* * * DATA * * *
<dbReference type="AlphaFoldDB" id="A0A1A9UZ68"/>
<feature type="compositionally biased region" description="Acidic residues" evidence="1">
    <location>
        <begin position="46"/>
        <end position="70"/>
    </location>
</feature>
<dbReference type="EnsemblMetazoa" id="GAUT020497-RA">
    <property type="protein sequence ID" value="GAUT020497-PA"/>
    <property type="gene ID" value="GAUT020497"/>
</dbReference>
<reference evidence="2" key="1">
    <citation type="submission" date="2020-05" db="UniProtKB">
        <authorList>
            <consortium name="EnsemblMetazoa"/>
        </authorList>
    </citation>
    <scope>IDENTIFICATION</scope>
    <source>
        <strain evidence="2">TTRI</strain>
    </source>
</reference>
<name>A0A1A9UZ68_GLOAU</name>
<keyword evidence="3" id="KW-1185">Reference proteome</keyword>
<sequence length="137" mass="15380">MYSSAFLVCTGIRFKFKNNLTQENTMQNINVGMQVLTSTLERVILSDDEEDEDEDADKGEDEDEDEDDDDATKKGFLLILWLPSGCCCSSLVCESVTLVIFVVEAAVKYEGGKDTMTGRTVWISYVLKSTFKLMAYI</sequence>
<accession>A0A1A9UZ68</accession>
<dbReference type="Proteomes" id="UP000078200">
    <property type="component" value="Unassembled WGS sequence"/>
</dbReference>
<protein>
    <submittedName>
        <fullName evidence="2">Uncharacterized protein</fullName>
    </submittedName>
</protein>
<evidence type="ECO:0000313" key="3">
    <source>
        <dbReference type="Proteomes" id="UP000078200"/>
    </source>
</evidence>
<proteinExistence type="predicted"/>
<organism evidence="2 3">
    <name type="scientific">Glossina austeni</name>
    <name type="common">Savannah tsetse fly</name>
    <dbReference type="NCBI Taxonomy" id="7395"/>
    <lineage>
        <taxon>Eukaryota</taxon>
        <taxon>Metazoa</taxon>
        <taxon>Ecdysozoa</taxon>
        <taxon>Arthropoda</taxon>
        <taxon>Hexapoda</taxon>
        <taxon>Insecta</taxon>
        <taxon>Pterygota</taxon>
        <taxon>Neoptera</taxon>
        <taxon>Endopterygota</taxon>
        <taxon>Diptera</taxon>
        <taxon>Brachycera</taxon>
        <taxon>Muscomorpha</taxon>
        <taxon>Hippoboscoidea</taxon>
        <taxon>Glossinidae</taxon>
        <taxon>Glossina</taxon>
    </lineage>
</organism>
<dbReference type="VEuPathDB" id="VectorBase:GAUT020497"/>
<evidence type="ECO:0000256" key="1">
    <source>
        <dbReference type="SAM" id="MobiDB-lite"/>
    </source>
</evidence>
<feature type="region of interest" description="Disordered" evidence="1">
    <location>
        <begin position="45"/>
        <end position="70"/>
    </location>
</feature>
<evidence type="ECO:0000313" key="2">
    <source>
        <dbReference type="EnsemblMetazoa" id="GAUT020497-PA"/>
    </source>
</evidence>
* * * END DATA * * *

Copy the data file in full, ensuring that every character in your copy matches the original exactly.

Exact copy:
<dbReference type="AlphaFoldDB" id="A0A1A9UZ68"/>
<feature type="compositionally biased region" description="Acidic residues" evidence="1">
    <location>
        <begin position="46"/>
        <end position="70"/>
    </location>
</feature>
<dbReference type="EnsemblMetazoa" id="GAUT020497-RA">
    <property type="protein sequence ID" value="GAUT020497-PA"/>
    <property type="gene ID" value="GAUT020497"/>
</dbReference>
<reference evidence="2" key="1">
    <citation type="submission" date="2020-05" db="UniProtKB">
        <authorList>
            <consortium name="EnsemblMetazoa"/>
        </authorList>
    </citation>
    <scope>IDENTIFICATION</scope>
    <source>
        <strain evidence="2">TTRI</strain>
    </source>
</reference>
<name>A0A1A9UZ68_GLOAU</name>
<keyword evidence="3" id="KW-1185">Reference proteome</keyword>
<sequence length="137" mass="15380">MYSSAFLVCTGIRFKFKNNLTQENTMQNINVGMQVLTSTLERVILSDDEEDEDEDADKGEDEDEDEDDDDATKKGFLLILWLPSGCCCSSLVCESVTLVIFVVEAAVKYEGGKDTMTGRTVWISYVLKSTFKLMAYI</sequence>
<accession>A0A1A9UZ68</accession>
<dbReference type="Proteomes" id="UP000078200">
    <property type="component" value="Unassembled WGS sequence"/>
</dbReference>
<protein>
    <submittedName>
        <fullName evidence="2">Uncharacterized protein</fullName>
    </submittedName>
</protein>
<evidence type="ECO:0000313" key="3">
    <source>
        <dbReference type="Proteomes" id="UP000078200"/>
    </source>
</evidence>
<proteinExistence type="predicted"/>
<organism evidence="2 3">
    <name type="scientific">Glossina austeni</name>
    <name type="common">Savannah tsetse fly</name>
    <dbReference type="NCBI Taxonomy" id="7395"/>
    <lineage>
        <taxon>Eukaryota</taxon>
        <taxon>Metazoa</taxon>
        <taxon>Ecdysozoa</taxon>
        <taxon>Arthropoda</taxon>
        <taxon>Hexapoda</taxon>
        <taxon>Insecta</taxon>
        <taxon>Pterygota</taxon>
        <taxon>Neoptera</taxon>
        <taxon>Endopterygota</taxon>
        <taxon>Diptera</taxon>
        <taxon>Brachycera</taxon>
        <taxon>Muscomorpha</taxon>
        <taxon>Hippoboscoidea</taxon>
        <taxon>Glossinidae</taxon>
        <taxon>Glossina</taxon>
    </lineage>
</organism>
<dbReference type="VEuPathDB" id="VectorBase:GAUT020497"/>
<evidence type="ECO:0000256" key="1">
    <source>
        <dbReference type="SAM" id="MobiDB-lite"/>
    </source>
</evidence>
<feature type="region of interest" description="Disordered" evidence="1">
    <location>
        <begin position="45"/>
        <end position="70"/>
    </location>
</feature>
<evidence type="ECO:0000313" key="2">
    <source>
        <dbReference type="EnsemblMetazoa" id="GAUT020497-PA"/>
    </source>
</evidence>